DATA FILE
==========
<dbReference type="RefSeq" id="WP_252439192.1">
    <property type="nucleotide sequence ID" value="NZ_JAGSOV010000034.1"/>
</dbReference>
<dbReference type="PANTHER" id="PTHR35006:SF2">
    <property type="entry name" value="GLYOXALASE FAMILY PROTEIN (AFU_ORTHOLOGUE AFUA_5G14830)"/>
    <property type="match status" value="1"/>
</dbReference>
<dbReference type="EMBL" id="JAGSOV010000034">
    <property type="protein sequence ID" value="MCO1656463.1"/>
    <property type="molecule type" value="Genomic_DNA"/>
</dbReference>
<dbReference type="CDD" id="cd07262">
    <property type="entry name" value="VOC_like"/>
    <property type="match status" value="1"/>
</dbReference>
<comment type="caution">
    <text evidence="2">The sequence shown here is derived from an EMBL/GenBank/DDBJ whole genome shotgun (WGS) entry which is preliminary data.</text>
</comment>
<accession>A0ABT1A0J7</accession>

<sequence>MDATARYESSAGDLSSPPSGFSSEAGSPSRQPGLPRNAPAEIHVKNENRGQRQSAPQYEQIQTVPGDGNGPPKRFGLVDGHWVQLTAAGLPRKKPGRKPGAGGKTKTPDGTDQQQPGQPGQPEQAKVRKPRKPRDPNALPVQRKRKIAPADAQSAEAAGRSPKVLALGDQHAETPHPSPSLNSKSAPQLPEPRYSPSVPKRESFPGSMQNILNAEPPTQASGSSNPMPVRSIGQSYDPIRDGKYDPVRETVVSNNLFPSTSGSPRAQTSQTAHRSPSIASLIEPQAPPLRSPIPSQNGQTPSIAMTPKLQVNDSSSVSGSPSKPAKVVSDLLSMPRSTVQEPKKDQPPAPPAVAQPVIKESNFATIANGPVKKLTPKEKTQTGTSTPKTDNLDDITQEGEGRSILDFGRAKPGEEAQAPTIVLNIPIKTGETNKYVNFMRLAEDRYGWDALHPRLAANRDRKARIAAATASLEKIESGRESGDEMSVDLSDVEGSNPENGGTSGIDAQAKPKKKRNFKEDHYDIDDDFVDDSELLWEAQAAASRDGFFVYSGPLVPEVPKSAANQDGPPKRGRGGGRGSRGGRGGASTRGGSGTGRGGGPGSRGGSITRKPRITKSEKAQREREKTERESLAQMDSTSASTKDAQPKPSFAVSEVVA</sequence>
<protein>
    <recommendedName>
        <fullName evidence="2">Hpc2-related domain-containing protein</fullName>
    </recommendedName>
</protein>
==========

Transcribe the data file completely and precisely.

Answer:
<dbReference type="RefSeq" id="WP_252439192.1">
    <property type="nucleotide sequence ID" value="NZ_JAGSOV010000034.1"/>
</dbReference>
<dbReference type="PANTHER" id="PTHR35006:SF2">
    <property type="entry name" value="GLYOXALASE FAMILY PROTEIN (AFU_ORTHOLOGUE AFUA_5G14830)"/>
    <property type="match status" value="1"/>
</dbReference>
<dbReference type="EMBL" id="JAGSOV010000034">
    <property type="protein sequence ID" value="MCO1656463.1"/>
    <property type="molecule type" value="Genomic_DNA"/>
</dbReference>
<dbReference type="CDD" id="cd07262">
    <property type="entry name" value="VOC_like"/>
    <property type="match status" value="1"/>
</dbReference>
<comment type="caution">
    <text evidence="2">The sequence shown here is derived from an EMBL/GenBank/DDBJ whole genome shotgun (WGS) entry which is preliminary data.</text>
</comment>
<accession>A0ABT1A0J7</accession>

<sequence>MDATARYESSAGDLSSPPSGFSSEAGSPSRQPGLPRNAPAEIHVKNENRGQRQSAPQYEQIQTVPGDGNGPPKRFGLVDGHWVQLTAAGLPRKKPGRKPGAGGKTKTPDGTDQQQPGQPGQPEQAKVRKPRKPRDPNALPVQRKRKIAPADAQSAEAAGRSPKVLALGDQHAETPHPSPSLNSKSAPQLPEPRYSPSVPKRESFPGSMQNILNAEPPTQASGSSNPMPVRSIGQSYDPIRDGKYDPVRETVVSNNLFPSTSGSPRAQTSQTAHRSPSIASLIEPQAPPLRSPIPSQNGQTPSIAMTPKLQVNDSSSVSGSPSKPAKVVSDLLSMPRSTVQEPKKDQPPAPPAVAQPVIKESNFATIANGPVKKLTPKEKTQTGTSTPKTDNLDDITQEGEGRSILDFGRAKPGEEAQAPTIVLNIPIKTGETNKYVNFMRLAEDRYGWDALHPRLAANRDRKARIAAATASLEKIESGRESGDEMSVDLSDVEGSNPENGGTSGIDAQAKPKKKRNFKEDHYDIDDDFVDDSELLWEAQAAASRDGFFVYSGPLVPEVPKSAANQDGPPKRGRGGGRGSRGGRGGASTRGGSGTGRGGGPGSRGGSITRKPRITKSEKAQREREKTERESLAQMDSTSASTKDAQPKPSFAVSEVVA</sequence>
<protein>
    <recommendedName>
        <fullName evidence="2">Hpc2-related domain-containing protein</fullName>
    </recommendedName>
</protein>